Jazz, film, and improvised culture.
SXSW ’16: Papagajka
apartment complex where Damir lives and works probably looked great as a scale
model, but the hulking brutalist building does not exactly have a homey feel.
There hardly seems to be any people living there, but it is probably just as
well. He isn’t much of a night watchman. His life is about as modest as it
gets, yet a mystery woman will try to take control of it anyway in Emma
Rozanski’s Papagajka (trailer here), which screens at
the 2016 SXSW.
building definitely stands out, but Damir prefers to go through life unnoticed.
He only interacts with a handful of residents, including the party girl,
Kamala, whose interest confuses him. One day, Tasya starts wandering through
the complex’s once grand external staircases, lugging a suitcase behind her. Approaching
Damir, she claims to be a tourist, whose purse and passport were stolen.
Somehow, Damir agrees to let her stay in his flat until she can sort herself
out. Clearly self-assertion is a problem for him, but saying no to Tasya will
be particularly difficult.
Tasya drops all pretenses of leaving. She shrugs off questions about her friend
and starts clearing out Damir’s possessions. She even starts to have an ominous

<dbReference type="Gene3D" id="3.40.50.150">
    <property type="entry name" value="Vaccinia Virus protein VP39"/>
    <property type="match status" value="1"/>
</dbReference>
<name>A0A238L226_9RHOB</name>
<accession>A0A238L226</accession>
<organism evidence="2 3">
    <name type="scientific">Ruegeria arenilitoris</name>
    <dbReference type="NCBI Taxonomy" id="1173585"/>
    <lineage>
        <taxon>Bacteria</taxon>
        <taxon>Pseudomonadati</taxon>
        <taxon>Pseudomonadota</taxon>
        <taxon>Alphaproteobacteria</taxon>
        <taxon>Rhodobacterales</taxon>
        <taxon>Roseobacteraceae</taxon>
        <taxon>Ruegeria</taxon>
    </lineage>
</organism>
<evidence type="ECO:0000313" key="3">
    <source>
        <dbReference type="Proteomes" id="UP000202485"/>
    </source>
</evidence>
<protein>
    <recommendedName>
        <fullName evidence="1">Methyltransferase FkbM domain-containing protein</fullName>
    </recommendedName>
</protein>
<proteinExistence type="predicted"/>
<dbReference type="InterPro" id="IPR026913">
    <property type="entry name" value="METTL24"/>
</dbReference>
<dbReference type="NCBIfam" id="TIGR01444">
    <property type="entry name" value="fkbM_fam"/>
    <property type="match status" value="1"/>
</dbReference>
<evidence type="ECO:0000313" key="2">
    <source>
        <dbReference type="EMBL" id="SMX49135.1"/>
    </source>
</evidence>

effect on his dreams. With both his mental and physical health suffering, Damir
loses the strength to fight Tasya’s dominating control games.
studied under Bela Tarr at his Sarajevo based film.factory and it is not hard
to discern his influence on the debut filmmaker—so viewers should consider
themselves warned. Indeed, this is exactly the sort of story that works better
with more genre trappings. The locale is wildly sinister, but the pace is art
house extreme, all the way.
for those willing to cowboy-up for some slow cinema, Rozanski’s control of mood
and atmosphere are quite impressive. Adnan Omerovic (resembling Iggy Pop’s malnourished
grandson) is deceptively quiet and reserved, expressing volumes with hardly any
words. Susanna Cappellaro is also keeps the audience consistently off-balance.
There is something hard to describe but eerily disconcerting about her
from the recognizable building itself, there is little about the film that readily
identifiably Bosnian per se. It is tempting to read into the Bartleby’s
character’s existential annihilation some sort of analogy for the atrocities of
the Balkan Wars. However, it is healthier to see the film as a sign Bosnian
artists are ready to process other topics and sources of inspiration. Recommended
for a narrow strata of cineastes, the aesthetically demanding Papagajka screens again tonight (3/14)
and this Thursday (3/17), as part of this year’s SXSW.
Labels: Bosnian-Herzegovinian Cinema, SXSW '16